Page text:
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Getting kids to pay attention can be challenging. As a parent, how many times have you wondered if they’re even listening? Coaches are not immune to this – whether it’s a kid who is more interested in everything else going on around them, or a teenager whose main form of adult communication tends to be an eye-roll, Coaches often feel the same frustration when trying to give feedback.

We might get frustrated, but are we teaching our kids how to properly cope with receiving feedback? Hearing, accepting, and implementing feedback is a critical skill for life and gymnastics practice is a perfect place to practice this important competence. Below are some quick tips to help your gymnast hear, receive, and implement feedback:

Pause after your turn and wait for feedback. Rather than walking away to join your friends in line while your coach talks to the back of your head, pause and wait for them to give you feedback. There is almost always something you can do differently on your next turn and doing this shows your coach that you’re ready and willing to receive feedback.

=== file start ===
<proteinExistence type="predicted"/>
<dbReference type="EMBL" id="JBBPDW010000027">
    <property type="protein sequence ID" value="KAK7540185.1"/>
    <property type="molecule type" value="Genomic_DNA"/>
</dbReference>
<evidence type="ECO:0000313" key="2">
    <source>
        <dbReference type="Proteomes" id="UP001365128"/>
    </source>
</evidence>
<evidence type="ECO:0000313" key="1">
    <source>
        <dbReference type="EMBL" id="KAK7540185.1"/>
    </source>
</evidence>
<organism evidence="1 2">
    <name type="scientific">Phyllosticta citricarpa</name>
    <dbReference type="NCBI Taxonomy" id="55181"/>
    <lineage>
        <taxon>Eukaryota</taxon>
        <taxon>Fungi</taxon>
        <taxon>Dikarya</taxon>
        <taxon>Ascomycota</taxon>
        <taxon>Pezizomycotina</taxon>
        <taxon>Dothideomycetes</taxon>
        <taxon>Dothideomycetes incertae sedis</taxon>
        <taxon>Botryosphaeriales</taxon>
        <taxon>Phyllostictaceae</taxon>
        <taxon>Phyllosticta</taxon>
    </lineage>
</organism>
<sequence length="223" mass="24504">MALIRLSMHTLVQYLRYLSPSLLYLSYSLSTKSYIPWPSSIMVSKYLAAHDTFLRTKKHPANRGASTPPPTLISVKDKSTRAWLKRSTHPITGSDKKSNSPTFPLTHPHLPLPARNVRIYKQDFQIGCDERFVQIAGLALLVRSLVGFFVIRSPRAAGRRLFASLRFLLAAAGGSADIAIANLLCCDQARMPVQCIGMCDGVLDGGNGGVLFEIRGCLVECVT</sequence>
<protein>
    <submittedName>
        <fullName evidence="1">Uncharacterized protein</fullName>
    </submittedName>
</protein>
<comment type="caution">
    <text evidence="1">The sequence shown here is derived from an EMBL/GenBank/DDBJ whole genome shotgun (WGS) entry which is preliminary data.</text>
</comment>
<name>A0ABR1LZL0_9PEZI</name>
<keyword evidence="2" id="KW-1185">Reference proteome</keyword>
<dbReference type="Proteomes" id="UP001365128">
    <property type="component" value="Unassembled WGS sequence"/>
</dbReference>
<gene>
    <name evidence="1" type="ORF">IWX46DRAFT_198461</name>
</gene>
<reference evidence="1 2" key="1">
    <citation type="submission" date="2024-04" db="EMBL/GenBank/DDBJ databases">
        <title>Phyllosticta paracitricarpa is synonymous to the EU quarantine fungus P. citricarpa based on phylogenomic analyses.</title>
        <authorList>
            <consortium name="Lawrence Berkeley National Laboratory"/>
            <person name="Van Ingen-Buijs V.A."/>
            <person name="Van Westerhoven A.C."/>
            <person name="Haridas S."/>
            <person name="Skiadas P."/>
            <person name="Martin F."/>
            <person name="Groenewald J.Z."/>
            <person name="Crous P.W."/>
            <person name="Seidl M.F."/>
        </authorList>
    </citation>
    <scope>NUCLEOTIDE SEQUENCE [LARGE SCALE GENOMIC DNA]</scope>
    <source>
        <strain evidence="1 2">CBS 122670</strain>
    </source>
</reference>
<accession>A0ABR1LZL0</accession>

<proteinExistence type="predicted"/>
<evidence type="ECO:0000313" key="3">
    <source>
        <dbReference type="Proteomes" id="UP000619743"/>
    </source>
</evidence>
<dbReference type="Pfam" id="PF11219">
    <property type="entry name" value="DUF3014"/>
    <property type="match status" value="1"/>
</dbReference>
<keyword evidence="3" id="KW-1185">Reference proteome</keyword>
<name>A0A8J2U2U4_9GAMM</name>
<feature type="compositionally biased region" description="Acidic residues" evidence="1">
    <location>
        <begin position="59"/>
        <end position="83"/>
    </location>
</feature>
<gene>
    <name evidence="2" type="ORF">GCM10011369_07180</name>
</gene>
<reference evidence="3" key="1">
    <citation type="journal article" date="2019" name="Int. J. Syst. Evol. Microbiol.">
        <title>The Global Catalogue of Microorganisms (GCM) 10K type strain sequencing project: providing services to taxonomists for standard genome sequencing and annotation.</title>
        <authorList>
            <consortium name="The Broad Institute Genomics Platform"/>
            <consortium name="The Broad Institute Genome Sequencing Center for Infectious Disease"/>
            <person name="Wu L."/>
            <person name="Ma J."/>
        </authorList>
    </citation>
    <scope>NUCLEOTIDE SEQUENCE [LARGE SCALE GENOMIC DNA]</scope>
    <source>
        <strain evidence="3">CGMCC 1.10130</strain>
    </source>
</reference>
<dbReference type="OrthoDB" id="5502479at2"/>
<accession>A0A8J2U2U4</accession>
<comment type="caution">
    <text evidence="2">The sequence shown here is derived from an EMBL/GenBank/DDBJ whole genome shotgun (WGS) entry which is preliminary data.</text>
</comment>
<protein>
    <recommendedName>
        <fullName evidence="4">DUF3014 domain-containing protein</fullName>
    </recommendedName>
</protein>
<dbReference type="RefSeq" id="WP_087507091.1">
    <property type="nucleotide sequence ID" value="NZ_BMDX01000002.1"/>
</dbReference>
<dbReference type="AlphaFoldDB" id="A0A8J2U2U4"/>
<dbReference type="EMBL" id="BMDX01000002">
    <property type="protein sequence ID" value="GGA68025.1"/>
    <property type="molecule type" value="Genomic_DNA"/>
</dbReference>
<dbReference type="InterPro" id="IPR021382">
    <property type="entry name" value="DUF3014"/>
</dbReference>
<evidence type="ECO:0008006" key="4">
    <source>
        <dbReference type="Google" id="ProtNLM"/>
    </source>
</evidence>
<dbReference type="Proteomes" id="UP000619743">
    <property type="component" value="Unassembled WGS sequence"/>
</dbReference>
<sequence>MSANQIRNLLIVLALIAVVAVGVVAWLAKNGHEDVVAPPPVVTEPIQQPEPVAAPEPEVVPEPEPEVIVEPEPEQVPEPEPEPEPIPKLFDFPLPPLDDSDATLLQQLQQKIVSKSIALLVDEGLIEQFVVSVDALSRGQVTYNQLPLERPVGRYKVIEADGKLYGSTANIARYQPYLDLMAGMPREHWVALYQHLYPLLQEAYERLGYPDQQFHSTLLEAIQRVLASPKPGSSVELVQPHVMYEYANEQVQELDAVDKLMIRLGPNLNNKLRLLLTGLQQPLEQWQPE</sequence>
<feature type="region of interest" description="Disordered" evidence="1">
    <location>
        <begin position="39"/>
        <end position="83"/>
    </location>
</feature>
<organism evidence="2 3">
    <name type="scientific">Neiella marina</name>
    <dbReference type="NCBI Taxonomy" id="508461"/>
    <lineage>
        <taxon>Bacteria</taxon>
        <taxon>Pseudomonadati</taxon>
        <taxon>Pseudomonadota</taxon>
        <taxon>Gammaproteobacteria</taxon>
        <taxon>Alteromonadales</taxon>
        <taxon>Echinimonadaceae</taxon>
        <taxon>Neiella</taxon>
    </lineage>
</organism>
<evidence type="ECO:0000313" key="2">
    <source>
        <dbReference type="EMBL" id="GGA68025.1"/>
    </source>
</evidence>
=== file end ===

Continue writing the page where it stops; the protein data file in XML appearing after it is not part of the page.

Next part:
Make eye contact. Looking your coach in the eye shows to them that you’re paying attention and that you’re ready to listen to what corrections they have for you. No, eye rolling doesn’t count as eye contact.

Nod. Nodding communicates that you are listening and understand what’s being told to you.

Repeat the correction back to your coach. Repeating what your coach has to say, communicates that you’ve not only listened to what they had to say, but you also understand what is expected of you for your next turn.

Ask for clarification. If you don’t understand what your coach has requested of you, don’t be afraid to ask. Sometimes describing the way a body should move doesn’t always translate well. Terminology could also be new depending on the skill, so it’s not uncommon to be unfamiliar with a coach’s request. Speak up if you don’t understand and ask for clarification on what they mean when they say “drive your heels!”

Ask for additional guidance. If verbal instruction isn’t doing the trick, ask your coach if there’s something more you could be doing. Perhaps he has some drills that could help with form or strength. Private lessons are also a great option when you find yourself hitting a wall and could use a little extra attention.

Smile and say thank you. Your coach isn’t just correcting you for fun. They’re here for you and want to see you improve and do your best. Say thank you so they know they’re appreciated for all the hard work that they do!